It’s an exciting adventure, but WOW does it take a long time just to get from A to B because Stuff. Keeps. Happening. Cannibals! Sandstorms! Bandits! Thieves! Sandtigers! Etc.
Its gets SUPER intense a few times on the themes of slavery and sexual abuse, which pulls the story away from just a lighthearted action adventure fantasy quest, and I’m not sure if that’s good or bad. But be warned this is NOT a PG-13 story.
Robinson needs to do a little more work on showing not telling – we are told over and Del and Tiger are THE BEST FIGHTERS EVER – but we don’t SEE it as often as we are just TOLD it.
Life's far too short for me to spend time reading a book where I hated the main character from the opening paragraph. I made it to the second chapter, surprised I even made it that far, before I had to give up on this one and the three other books I had already bought in the series. The opening tone of the book is set with the main character musing on how he likes to have sex with women, but not the ugly ones. It made me think of Russel Dunbar from Rules of Engagement and the No Fat Chicks sign on his office door. So then I tried to pretend it was Russel, but that didn't work out too well either. Not to mention his "reason" as to why he doesn't sleep with the ugly ones is because he has to save some women for someone else. And I'm supposed to deal with this guy's inner narration for how many books? I don't think so.
If that's not bad enough, he thinks our main female character is the most beautiful woman he has ever seen because she has white skin and blonde hair and blue eyes. Those are the things specifically he likes about her. Forget those brown girls that are surrounding him his entire life that are just tan because....I mean, I'm assuming they're just tan because there's a specific point where he tells us he's only dark from the sun because his genitals are white. I don't want to touch any of that that with a ten foot pole.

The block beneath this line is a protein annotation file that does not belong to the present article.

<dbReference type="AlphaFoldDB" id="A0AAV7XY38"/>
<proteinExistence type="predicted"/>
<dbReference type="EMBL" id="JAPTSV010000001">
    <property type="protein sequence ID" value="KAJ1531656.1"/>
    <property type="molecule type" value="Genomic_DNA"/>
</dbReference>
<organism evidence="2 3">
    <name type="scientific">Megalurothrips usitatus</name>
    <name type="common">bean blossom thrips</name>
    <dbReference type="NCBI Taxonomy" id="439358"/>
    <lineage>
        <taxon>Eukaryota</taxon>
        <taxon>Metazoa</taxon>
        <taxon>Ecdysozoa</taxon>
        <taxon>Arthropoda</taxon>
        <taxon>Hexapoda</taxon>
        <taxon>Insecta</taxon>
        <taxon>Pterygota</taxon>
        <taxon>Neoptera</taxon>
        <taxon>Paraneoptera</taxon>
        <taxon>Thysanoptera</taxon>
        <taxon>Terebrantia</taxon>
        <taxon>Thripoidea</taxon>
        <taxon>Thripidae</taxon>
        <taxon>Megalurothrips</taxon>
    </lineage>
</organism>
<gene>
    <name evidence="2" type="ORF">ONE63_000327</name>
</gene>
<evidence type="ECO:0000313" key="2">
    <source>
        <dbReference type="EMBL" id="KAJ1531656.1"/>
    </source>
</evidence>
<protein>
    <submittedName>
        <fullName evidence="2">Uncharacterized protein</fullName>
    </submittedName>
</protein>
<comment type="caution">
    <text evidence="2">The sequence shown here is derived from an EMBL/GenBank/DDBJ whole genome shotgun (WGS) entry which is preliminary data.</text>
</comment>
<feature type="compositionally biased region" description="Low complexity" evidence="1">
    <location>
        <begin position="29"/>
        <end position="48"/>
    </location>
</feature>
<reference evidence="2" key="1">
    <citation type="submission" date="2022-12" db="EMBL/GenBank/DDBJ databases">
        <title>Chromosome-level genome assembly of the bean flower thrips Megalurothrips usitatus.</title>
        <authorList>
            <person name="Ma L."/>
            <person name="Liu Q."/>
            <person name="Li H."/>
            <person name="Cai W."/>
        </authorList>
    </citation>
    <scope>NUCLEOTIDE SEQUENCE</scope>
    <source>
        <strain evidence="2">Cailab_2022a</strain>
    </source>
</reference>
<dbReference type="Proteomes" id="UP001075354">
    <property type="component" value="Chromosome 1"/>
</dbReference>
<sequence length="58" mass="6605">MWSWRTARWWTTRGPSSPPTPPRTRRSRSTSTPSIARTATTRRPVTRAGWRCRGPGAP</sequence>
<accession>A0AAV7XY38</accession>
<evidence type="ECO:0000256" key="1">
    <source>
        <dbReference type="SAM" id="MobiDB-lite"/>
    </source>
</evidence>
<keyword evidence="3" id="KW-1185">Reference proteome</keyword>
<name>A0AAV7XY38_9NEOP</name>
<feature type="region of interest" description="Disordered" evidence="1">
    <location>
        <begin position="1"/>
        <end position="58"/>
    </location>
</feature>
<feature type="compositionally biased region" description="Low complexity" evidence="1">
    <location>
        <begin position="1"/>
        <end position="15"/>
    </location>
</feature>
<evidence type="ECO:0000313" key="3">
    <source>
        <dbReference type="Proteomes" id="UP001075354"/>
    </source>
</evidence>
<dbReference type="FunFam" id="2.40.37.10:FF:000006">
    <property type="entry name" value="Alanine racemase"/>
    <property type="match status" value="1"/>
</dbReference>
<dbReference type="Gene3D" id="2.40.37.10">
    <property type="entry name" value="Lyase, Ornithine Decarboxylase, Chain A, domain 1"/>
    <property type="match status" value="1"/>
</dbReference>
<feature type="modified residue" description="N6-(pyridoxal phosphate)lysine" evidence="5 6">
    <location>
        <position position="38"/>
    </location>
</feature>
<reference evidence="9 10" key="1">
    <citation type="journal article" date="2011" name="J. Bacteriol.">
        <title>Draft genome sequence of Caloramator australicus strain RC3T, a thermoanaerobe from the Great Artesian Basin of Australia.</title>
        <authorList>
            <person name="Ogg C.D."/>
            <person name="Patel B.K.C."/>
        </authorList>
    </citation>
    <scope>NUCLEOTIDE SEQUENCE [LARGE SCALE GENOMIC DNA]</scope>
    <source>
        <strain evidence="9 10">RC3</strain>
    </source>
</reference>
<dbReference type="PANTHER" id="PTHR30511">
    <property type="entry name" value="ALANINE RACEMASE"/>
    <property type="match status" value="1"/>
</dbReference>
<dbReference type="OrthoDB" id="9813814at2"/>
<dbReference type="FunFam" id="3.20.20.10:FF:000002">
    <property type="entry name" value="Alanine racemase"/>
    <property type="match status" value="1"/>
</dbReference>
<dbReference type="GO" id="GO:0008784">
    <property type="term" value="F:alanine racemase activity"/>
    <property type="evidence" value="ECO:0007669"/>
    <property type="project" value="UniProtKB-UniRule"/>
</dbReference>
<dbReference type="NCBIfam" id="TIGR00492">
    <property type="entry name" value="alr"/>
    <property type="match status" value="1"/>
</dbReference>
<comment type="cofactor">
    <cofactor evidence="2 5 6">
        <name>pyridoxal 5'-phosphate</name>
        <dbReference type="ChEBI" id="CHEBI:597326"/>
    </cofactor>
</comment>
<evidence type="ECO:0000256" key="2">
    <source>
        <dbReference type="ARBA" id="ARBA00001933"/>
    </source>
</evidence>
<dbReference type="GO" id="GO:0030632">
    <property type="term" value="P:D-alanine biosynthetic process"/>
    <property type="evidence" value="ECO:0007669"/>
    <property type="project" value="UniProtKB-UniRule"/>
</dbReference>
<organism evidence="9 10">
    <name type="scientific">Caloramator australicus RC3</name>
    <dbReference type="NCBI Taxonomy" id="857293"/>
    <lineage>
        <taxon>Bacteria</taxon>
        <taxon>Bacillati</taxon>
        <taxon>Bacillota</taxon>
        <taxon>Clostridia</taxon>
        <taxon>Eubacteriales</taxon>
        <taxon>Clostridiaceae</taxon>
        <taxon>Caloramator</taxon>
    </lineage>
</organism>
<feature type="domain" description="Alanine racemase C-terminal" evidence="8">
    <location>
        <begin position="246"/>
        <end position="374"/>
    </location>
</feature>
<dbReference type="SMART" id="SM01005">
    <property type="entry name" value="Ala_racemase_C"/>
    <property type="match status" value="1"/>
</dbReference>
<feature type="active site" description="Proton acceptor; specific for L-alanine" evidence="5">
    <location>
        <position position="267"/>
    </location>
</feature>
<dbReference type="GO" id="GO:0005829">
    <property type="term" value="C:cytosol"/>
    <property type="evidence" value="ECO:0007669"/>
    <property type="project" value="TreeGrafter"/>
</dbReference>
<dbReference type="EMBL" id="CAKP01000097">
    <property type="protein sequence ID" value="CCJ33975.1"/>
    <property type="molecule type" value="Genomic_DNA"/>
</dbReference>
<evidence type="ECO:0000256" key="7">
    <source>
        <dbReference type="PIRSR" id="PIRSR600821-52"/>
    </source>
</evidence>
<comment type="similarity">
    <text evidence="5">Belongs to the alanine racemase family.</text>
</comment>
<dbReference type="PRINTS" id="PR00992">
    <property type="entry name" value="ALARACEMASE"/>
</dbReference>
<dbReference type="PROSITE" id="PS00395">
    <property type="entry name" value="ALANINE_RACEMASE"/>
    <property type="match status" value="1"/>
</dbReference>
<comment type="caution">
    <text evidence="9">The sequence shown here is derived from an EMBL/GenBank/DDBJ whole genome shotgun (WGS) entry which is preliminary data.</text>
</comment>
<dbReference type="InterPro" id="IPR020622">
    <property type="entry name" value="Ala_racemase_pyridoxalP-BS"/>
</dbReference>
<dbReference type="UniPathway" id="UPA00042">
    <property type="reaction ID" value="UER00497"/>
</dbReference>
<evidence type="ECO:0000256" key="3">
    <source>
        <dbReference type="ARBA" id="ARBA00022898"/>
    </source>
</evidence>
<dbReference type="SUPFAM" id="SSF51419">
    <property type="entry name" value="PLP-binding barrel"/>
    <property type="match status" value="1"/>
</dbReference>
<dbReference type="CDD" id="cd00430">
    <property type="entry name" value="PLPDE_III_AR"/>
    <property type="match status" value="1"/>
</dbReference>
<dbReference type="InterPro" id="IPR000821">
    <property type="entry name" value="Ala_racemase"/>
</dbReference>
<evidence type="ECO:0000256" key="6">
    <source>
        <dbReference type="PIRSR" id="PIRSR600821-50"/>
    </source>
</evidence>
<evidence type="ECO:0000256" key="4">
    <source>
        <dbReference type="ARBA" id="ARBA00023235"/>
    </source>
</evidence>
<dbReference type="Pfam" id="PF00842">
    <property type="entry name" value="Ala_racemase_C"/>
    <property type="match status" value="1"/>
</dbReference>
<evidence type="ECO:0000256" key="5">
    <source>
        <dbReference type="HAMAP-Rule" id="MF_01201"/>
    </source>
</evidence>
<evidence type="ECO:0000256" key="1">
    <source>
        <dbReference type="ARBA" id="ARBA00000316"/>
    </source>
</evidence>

This one and the three others I bought because "Oh look, the half price book store actually has a good number of a series that I might actually like" are going back to whence they came.
I somehow acquired this years ago and it has been taking up space in my apartment. I never got around to reading it because every time I read a mainstream heroic fantasy novel written after 1975 written by someone I don't personally know, I feel like I get burned. Robert Jordan, I'm looking at you.
I meant to sell it, but the science fiction bookstore wasn't buying it. It somehow spilled out of the bag I took to Goodwill and got stuck under the seat of my car. I had just finished Roger Zelazny's Roadmarks and I wanted to read another sf-fantasy novel; I found this one and figured I would read the first page. I was completely hooked. From the first page the thing exploded from the page -- a great action-adventure sword-and-sorcery with a Conan-like, Fafhrd & the Grey Mouser-like flavor, but a strongly developed female character I didn't exactly love, as she's sort of a Mary-Sue -- over idealized, too independent, too romance-novely -- but I liked her well enough to keep reading. The male first-person viewpoint character is much more likable and feels more original. His voice is infectious and irresistible.